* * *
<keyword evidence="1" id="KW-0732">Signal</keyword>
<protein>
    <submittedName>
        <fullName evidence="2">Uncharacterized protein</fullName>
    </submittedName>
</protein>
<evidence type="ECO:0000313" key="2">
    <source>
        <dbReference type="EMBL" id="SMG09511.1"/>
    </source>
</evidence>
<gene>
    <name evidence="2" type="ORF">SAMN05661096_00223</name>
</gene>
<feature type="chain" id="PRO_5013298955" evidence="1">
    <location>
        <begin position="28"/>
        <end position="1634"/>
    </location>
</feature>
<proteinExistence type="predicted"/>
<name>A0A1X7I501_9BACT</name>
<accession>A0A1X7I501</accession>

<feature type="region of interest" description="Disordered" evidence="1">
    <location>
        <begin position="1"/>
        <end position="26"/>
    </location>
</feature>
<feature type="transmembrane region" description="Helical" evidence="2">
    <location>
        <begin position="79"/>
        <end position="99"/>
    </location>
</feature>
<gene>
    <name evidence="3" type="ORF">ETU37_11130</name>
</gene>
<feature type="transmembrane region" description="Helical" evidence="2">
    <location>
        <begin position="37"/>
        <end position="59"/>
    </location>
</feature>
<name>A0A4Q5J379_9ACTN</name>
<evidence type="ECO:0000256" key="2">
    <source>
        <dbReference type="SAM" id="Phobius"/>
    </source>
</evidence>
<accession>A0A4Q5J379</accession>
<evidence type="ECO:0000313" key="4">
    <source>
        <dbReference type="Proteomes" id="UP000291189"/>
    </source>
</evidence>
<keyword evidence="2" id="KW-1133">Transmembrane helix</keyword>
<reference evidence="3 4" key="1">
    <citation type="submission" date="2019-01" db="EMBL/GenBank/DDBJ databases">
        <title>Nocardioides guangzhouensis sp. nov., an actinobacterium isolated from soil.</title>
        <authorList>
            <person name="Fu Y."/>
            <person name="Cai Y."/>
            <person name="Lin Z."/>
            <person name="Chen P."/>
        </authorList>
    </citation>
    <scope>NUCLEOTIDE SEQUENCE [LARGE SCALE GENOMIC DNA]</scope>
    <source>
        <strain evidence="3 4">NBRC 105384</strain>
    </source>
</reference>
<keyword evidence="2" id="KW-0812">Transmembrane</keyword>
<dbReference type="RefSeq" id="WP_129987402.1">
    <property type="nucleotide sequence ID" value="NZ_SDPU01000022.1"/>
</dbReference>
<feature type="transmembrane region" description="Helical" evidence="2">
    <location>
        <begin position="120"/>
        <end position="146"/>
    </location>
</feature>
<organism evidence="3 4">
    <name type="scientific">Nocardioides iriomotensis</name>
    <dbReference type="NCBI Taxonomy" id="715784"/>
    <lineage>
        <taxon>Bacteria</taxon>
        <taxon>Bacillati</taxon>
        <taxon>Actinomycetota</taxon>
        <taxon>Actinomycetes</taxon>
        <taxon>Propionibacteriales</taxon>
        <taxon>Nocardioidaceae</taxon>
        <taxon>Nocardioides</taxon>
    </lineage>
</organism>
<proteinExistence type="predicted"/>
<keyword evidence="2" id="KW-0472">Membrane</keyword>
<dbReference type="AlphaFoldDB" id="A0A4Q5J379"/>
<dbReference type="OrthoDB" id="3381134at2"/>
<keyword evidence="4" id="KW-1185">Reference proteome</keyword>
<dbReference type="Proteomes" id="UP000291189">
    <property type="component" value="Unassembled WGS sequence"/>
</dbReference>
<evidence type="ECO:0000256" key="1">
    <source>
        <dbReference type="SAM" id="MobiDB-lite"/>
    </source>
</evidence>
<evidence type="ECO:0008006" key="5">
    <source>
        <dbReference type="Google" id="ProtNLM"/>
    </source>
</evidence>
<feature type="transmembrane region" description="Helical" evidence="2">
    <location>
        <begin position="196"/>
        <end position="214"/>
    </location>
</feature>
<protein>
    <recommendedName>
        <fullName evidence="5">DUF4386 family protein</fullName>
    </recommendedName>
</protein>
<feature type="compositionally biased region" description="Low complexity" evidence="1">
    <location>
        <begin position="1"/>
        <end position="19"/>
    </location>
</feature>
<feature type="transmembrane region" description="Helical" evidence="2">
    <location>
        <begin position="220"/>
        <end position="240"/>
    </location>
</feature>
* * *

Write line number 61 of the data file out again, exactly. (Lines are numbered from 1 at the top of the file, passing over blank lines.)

        <authorList>